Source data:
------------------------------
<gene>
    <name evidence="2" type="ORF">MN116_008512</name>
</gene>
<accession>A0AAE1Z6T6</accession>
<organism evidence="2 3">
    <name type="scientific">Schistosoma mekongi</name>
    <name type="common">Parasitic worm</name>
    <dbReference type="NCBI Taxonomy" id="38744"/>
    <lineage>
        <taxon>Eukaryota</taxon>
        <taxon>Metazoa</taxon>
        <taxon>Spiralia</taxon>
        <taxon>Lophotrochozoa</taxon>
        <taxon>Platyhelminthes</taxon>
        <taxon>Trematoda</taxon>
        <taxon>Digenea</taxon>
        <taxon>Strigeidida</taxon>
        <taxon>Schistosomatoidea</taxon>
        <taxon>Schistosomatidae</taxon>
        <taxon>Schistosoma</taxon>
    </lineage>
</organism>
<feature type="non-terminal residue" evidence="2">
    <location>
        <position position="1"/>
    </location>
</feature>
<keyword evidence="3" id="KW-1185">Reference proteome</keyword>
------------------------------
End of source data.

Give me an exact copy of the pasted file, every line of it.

<gene>
    <name evidence="2" type="ORF">MN116_008512</name>
</gene>
<accession>A0AAE1Z6T6</accession>
<organism evidence="2 3">
    <name type="scientific">Schistosoma mekongi</name>
    <name type="common">Parasitic worm</name>
    <dbReference type="NCBI Taxonomy" id="38744"/>
    <lineage>
        <taxon>Eukaryota</taxon>
        <taxon>Metazoa</taxon>
        <taxon>Spiralia</taxon>
        <taxon>Lophotrochozoa</taxon>
        <taxon>Platyhelminthes</taxon>
        <taxon>Trematoda</taxon>
        <taxon>Digenea</taxon>
        <taxon>Strigeidida</taxon>
        <taxon>Schistosomatoidea</taxon>
        <taxon>Schistosomatidae</taxon>
        <taxon>Schistosoma</taxon>
    </lineage>
</organism>
<feature type="non-terminal residue" evidence="2">
    <location>
        <position position="1"/>
    </location>
</feature>
<keyword evidence="3" id="KW-1185">Reference proteome</keyword>